TAMPA, Fla. — A third person in Florida has tested positive for the novel coronavirus spreading across the globe. 

The case of COVID-19 is in Hillsborough County and is the second case there. The latest presumptive positive case is the sister of the infected Hillsborough County woman who recently returned from Italy.

The other case is in Manatee County. 

Two of the Florida cases have been confirmed, while the third made public Tuesday is awaiting confirmation from the Centers for Disease Control and Prevention.

In a tweet by Helen Ferre, the spokeswoman for Florida Gov. Ron DeSantis, she said the governor “confirms a third presumptive #COVID19 case in Hillsborough; this individual resided with another who is confirmed as COVID-19.”

Florida considers a case presumptively positive based on testing at one of the state’s three labs, then awaits confirmation from the CDC in Atlanta.

On Monday, Florida officials confirmed that two people had been infected with the novel coronavirus. One of the confirmed cases was identified as a man in his 60s from Manatee County who had not been to any of the countries currently identified for restricted travel by federal authorities, nor was he known to have been in contact with anyone who had traveled there.

The second confirmed patient is a woman in her 20s in Hillsborough County who had recently traveled to northern Italy — one of the areas identified for restricted travel due to the virus. The presumptive third case lived with the woman in Hillsborough.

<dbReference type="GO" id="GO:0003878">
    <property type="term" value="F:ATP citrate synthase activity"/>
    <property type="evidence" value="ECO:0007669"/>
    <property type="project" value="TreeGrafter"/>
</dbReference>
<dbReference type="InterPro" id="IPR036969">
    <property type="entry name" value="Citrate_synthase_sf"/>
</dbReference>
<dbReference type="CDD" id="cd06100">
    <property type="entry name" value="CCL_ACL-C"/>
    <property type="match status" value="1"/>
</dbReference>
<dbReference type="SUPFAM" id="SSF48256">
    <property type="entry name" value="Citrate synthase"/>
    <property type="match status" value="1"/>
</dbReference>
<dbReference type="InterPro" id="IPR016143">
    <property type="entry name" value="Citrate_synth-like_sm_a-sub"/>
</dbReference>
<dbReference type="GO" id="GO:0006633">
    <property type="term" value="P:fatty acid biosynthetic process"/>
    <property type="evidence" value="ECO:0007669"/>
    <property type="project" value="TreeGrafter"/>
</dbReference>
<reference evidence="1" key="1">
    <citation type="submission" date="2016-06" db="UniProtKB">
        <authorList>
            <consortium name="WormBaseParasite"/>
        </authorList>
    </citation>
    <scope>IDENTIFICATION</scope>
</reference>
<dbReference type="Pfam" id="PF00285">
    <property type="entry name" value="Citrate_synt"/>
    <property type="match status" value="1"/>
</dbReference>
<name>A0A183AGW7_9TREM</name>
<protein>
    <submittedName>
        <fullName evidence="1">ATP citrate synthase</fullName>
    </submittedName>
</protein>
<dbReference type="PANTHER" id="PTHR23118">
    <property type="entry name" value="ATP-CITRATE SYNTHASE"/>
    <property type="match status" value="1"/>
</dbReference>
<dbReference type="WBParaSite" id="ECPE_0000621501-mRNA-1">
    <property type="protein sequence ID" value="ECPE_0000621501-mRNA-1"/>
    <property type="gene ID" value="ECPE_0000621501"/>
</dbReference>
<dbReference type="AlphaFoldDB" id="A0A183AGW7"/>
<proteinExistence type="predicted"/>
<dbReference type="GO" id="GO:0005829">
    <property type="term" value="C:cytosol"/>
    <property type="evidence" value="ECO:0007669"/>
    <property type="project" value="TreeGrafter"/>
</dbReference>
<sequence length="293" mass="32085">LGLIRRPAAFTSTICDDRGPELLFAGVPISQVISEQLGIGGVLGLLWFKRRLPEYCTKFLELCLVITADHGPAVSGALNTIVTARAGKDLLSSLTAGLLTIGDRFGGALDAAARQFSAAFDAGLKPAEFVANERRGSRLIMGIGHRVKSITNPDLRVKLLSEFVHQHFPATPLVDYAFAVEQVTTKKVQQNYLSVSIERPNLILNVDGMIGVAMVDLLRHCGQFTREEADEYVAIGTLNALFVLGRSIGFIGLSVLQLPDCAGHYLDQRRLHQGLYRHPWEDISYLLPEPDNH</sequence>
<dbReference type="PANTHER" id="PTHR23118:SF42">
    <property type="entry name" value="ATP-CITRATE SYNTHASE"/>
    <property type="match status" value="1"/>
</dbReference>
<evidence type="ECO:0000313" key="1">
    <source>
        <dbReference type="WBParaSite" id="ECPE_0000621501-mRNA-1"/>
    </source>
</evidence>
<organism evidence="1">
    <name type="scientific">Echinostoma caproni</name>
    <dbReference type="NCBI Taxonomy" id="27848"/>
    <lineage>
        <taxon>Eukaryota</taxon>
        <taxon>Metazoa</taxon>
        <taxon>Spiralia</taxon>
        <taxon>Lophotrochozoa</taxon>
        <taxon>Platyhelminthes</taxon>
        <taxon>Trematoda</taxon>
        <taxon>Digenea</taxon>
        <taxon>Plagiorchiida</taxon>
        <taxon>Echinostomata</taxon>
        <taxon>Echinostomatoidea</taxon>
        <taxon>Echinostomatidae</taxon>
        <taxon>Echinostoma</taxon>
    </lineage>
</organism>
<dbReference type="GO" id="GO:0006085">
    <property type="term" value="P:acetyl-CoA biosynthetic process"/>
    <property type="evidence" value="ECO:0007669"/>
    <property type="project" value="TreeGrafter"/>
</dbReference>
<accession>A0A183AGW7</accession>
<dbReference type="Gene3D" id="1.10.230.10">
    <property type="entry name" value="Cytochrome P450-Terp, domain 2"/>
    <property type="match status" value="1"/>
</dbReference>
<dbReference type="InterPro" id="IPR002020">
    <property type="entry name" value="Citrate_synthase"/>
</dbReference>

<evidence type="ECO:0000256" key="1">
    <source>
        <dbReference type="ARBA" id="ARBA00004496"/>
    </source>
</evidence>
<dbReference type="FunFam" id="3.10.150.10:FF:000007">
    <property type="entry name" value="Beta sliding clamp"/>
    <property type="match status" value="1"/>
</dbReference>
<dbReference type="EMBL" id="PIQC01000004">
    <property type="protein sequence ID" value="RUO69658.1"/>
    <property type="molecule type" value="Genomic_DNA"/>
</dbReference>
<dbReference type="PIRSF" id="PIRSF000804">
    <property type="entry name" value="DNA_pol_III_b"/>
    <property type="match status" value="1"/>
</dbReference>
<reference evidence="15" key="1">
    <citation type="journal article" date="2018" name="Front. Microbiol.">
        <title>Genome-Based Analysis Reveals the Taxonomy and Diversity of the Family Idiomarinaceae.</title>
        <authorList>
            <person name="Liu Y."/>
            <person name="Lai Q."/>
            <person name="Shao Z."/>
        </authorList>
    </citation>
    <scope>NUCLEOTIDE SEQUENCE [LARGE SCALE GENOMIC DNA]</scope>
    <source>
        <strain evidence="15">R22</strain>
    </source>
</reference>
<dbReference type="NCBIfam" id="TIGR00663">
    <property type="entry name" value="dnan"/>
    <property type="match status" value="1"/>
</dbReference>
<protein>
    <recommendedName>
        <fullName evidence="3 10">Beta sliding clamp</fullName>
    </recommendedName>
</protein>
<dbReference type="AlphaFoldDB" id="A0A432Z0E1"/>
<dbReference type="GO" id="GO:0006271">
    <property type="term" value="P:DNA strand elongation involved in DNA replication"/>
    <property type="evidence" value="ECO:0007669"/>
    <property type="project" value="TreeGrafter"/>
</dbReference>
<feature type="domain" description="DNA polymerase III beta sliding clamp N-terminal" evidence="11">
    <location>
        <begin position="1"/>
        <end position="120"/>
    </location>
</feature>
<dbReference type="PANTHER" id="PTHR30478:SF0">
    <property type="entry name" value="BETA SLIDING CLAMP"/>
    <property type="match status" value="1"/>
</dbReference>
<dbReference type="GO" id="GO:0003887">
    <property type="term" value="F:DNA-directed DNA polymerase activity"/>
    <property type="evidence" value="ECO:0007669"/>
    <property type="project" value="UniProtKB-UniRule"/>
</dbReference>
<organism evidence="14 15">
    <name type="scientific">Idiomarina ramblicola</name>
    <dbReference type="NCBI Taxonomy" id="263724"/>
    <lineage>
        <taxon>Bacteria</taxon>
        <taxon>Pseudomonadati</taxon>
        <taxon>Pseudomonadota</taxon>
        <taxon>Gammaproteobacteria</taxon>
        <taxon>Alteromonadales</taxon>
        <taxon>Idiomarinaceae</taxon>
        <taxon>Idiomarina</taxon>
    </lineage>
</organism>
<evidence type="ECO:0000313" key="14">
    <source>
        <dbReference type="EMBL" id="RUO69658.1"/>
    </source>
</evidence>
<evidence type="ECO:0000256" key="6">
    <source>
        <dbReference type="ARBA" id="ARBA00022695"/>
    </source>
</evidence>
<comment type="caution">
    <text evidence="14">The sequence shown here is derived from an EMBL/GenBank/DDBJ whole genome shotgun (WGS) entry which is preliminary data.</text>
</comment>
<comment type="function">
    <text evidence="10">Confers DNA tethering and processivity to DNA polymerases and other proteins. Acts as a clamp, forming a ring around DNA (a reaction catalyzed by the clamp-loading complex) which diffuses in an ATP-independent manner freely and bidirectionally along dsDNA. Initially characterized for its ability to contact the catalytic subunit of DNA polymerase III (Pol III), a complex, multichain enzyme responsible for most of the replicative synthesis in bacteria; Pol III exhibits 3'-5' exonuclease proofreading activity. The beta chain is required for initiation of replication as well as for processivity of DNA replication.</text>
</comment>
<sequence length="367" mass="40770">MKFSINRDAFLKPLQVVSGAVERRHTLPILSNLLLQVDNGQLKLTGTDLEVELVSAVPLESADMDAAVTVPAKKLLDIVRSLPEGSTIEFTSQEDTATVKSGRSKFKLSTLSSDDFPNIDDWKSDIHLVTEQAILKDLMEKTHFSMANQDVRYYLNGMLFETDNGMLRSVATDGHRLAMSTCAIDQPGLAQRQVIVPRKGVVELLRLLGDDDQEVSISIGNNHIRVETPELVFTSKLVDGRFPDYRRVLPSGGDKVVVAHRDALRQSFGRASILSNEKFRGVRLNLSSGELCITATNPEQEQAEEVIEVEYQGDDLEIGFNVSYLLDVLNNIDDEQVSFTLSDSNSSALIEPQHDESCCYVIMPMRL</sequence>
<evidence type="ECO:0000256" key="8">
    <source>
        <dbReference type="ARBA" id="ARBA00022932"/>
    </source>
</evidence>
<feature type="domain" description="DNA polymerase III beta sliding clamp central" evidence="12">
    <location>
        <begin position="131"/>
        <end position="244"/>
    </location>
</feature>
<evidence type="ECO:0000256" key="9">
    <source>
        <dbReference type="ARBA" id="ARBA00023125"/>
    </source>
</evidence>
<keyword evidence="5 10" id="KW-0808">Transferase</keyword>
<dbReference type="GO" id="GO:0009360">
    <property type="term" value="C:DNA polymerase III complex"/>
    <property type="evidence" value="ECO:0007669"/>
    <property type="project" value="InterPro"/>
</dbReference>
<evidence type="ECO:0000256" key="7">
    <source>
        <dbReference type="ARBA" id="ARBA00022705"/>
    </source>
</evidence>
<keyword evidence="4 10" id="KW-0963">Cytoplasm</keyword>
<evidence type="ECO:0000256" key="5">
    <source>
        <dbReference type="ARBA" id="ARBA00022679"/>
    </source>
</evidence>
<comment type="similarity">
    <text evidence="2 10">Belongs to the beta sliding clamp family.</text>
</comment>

DeSantis and other local officials on Monday said they were expecting more positive cases as more testing was conducted, and their focus was to contain its spread. As of Tuesday afternoon, 16 people in Florida who have been tested for coronavirus exposure were awaiting test results. There were another almost 250 under "public health monitoring," which health officials defined as people under health official watch because they had contact with someone who tested positive, as well as people who have returned from China in the past 14 days.

The governor said his primary concern is the health and safety of infirm and elderly people in nursing homes, and he urged facilities to restrict visitors.

Meanwhile, facilities and organizations in the Bay area that attend to the needs of populations that appear to be especially vulnerable to the coronavirus, such as the elderly, are on high alert. 

"It's very much about cleanliness, washing our hands, ensuring the time that we're doing it correctly and doing it right, how often we're doing it," said Nancy Clanton of Meridian Senior Living in Pinellas Park.

The Diocese of St. Petersburg has also taken steps to protect the health of parishoners. Leadership of the diocese has left decisions such as suspending distribution of the chalice during communion or holding hands during services up to individual pastors.

"We don't want to cause panic or go to extremes but we want to be careful. We want to be cautious," said Father Gary Dowsey of Our Lady of Lourdes Parish.

The spreading virus has placed health officials across the U.S. on high alert.

The absence of a clear protocol for sharing information between states became more apparent Tuesday, as Florida officials expressed irritation that New York health officials did not reach out to alert them about a 50-year-old lawyer who traveled to Miami and later tested positive. Florida officials said they learned about the case through the news media.